Door chains a weak link in home security
Ever since the first mechanical wood locks were created some 4,000 years ago in Egypt, we have been on a steady mission to improve lock technology.
In today's world we would no sooner consider installing a 4,000-year-old lock on our home than writing a letter to aunt Martha in hieroglyphics.
So why is it we still install inferior locking devices on our homes? These locking devices, I'm sure, wouldn't even meet the Egyptians' standards of 4,000 years ago.
I'm talking about cheap door chains, the single worst security device you can install on your home.
The door chains are an innovation of the 1950s we can't seem to eradicate from usage. Gone are the Edsels, hi-fis and saddle shoes, but door chains remain. After thousands of warnings from security professionals, consumers still buy these useless devices.
Part of the problem is availability: Just about every hardware store carries this inexpensive item on the same shelf with their home security wares. In fact, cheap chains are not even recognized as home security products by most security professionals.
Don't assume a couple of ½-inch screws and a light-gauge metal chain are going to keep you safe from the bad guys. If you open your door on these links, you will be jeopardizing your safety.
I've been in homes where the owners had every door and window secured properly, installed all the proper lighting and had all the exterior shrubbery trimmed to expose the sight lines, but they failed the ultimate security test because they installed a weak, useless chain on the front door. All it would take is one good shove from a burglar to either pull the hardware away from the wall or snap the chain in two.
Cheap chains are nothing more than an excuse to open your door to a potentially dangerous situation. Why not remove these devices and eliminate the risk of a home invasion. If you inherited a chain from a previous owner, remove it right away, before any bad habits are picked up by your family members.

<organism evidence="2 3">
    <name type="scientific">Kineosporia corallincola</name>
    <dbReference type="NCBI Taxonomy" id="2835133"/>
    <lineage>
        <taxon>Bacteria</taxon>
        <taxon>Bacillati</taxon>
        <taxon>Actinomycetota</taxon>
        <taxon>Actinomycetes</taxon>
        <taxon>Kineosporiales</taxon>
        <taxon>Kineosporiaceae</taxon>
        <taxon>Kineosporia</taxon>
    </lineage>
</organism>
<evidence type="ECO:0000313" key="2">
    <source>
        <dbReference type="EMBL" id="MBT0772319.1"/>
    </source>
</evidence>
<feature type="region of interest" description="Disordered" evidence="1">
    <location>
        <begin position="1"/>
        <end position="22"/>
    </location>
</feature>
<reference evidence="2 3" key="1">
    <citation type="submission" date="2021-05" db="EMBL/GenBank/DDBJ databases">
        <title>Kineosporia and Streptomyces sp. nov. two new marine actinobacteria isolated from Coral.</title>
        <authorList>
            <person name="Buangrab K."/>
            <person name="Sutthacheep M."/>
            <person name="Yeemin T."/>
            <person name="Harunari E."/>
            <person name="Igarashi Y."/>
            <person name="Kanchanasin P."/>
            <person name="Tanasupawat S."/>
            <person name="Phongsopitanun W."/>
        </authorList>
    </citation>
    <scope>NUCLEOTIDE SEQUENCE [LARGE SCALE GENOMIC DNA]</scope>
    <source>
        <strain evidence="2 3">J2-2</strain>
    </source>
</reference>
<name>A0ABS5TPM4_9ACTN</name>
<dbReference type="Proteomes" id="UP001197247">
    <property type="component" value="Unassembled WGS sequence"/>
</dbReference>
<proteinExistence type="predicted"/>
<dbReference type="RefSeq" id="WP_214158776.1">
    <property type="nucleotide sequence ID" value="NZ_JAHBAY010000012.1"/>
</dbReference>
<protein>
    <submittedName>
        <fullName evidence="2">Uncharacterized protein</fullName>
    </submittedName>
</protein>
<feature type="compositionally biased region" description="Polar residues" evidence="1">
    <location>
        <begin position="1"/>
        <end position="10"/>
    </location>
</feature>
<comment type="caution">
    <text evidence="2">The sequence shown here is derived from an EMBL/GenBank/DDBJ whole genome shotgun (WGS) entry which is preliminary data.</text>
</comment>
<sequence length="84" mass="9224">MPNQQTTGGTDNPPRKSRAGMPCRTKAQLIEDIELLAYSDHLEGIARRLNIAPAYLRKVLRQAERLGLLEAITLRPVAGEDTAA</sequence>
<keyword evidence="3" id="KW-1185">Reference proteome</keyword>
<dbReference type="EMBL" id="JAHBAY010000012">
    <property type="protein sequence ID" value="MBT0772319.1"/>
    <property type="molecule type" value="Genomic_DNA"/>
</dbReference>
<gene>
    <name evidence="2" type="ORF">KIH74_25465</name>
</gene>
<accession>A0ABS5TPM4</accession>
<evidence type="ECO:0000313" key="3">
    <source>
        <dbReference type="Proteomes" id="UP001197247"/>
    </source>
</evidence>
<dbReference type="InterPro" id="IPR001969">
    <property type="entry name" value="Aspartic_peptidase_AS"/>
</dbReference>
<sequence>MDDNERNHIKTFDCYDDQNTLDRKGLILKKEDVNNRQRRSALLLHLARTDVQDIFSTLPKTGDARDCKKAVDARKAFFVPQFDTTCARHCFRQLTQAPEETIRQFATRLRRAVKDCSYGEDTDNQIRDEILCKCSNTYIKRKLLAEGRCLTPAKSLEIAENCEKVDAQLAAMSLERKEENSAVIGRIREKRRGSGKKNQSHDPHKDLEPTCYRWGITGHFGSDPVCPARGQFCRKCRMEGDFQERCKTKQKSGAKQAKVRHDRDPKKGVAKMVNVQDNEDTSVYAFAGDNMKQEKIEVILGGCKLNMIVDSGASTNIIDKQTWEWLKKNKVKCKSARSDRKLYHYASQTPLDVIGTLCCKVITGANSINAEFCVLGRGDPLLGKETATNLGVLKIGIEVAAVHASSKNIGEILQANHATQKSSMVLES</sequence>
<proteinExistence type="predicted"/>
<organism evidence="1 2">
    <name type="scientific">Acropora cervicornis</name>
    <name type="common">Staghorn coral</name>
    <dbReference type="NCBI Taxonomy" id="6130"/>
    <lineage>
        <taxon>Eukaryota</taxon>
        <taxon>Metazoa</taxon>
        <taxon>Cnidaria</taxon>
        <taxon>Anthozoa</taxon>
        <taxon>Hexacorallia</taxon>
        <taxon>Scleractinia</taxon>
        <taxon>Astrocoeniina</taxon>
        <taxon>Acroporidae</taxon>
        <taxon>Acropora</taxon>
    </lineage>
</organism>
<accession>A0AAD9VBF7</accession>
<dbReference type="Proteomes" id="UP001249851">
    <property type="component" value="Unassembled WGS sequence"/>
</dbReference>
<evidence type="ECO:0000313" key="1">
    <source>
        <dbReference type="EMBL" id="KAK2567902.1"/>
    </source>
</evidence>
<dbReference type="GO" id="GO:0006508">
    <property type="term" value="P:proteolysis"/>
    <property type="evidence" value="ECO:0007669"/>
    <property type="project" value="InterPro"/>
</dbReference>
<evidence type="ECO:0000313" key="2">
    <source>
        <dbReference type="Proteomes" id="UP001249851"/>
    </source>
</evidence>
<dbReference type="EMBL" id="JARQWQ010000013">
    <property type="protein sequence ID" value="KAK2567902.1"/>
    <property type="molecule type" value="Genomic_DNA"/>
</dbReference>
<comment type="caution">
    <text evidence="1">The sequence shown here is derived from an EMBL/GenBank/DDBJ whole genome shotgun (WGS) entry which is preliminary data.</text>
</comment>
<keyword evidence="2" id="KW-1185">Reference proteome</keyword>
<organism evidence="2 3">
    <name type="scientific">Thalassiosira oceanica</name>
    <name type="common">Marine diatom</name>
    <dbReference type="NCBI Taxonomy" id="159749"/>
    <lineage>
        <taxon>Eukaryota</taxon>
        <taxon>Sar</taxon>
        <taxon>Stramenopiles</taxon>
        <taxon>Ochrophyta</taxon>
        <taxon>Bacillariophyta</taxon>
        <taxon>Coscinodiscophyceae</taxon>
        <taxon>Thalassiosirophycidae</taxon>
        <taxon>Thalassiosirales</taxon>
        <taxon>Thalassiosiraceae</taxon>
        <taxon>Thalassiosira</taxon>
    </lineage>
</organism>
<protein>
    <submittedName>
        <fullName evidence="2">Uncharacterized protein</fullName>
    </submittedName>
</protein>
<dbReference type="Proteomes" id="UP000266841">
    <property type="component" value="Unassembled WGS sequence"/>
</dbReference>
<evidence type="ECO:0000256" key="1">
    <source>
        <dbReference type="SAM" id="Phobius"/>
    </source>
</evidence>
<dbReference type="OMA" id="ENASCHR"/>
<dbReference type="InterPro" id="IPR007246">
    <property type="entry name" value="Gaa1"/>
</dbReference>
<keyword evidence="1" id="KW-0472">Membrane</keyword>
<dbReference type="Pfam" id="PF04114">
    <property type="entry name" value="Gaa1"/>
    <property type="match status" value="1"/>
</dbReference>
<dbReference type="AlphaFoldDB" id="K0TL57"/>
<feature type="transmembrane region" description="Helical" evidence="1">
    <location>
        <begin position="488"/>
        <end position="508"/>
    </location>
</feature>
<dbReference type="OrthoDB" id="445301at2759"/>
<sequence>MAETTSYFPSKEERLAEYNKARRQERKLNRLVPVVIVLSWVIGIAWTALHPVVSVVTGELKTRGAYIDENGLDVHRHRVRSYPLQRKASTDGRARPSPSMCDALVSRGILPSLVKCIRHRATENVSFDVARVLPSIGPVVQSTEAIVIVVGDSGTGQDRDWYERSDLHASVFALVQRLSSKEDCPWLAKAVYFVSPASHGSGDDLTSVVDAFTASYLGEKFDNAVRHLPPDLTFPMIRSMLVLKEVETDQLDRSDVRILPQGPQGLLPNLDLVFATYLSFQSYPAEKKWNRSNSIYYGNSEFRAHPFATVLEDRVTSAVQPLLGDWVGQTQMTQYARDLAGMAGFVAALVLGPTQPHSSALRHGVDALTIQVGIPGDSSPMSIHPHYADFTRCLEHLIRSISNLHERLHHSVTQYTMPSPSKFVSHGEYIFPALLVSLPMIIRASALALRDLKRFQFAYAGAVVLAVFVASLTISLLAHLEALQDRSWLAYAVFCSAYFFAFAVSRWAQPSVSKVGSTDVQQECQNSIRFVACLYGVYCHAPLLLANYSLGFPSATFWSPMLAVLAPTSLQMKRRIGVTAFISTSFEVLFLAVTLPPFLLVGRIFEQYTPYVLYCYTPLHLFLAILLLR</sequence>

Replace door chains with door-viewers with a radius of 180 to 200 degrees to give maximum optics. Purchase a door-viewer or peephole with a cover that falls in front of the inside lens to restrict intruders from using a reverse lens to view inside your home from the outside. Simply move the cover to the side and look through the door-viewer.
If you have a thicker pocket book, consider a video entry system for your home's front door area. Video entry systems are audio/visual security systems that use sophisticated infrared technology to give you a clear, wide-angle view of the area around your front door, even in near-total darkness. These video systems enable you to see who is at your front door through a 4-inch color monitor that turns on automatically when the doorbell rings.
I want to hear about your Home Security Concerns!!
Need help finishing a room
Wants outweigh security needs for homebuyers
Fire Suppression Systems
- 15 Old House Features We Shouldn't Abandon
- 17 Tiny Bathrooms We Love
- 16 Designs for a Low-Cost DIY Coffee Table
- Insanely Easy 60-Minute Home Improvements
- 12 Sheds You Could Live (or Work) In
- Assembly Required: 15 DIY Kit Homes
- 30 Things Every Adult Should Know How to Do
- 10 Surprisingly Simple Woodworking Projects
- 7 Surprising Other Uses for Mayonnaise
- 9 Ways to Make Your TV Look at Home
- 9 Totally Amazing Mobile Home Makeovers
- 11 Lessons to Learn from AirBnB's Tiniest Homes
- 10 DIY Ways to Redo Your Wall—Without Paint
- 8 Smart Shoe Racks You Can Make Today
- 7 Easy Budget-Friendly Backyard Makeovers
- Worth It: 8 Renovations That Pay You Back
- 7 House Sounds Never to Ignore
- Watch These 10 Home Trends Take Off in 2015
- 11 Things Never to Keep in Your Bedroom
- 12 Places You Never Clean—But Should!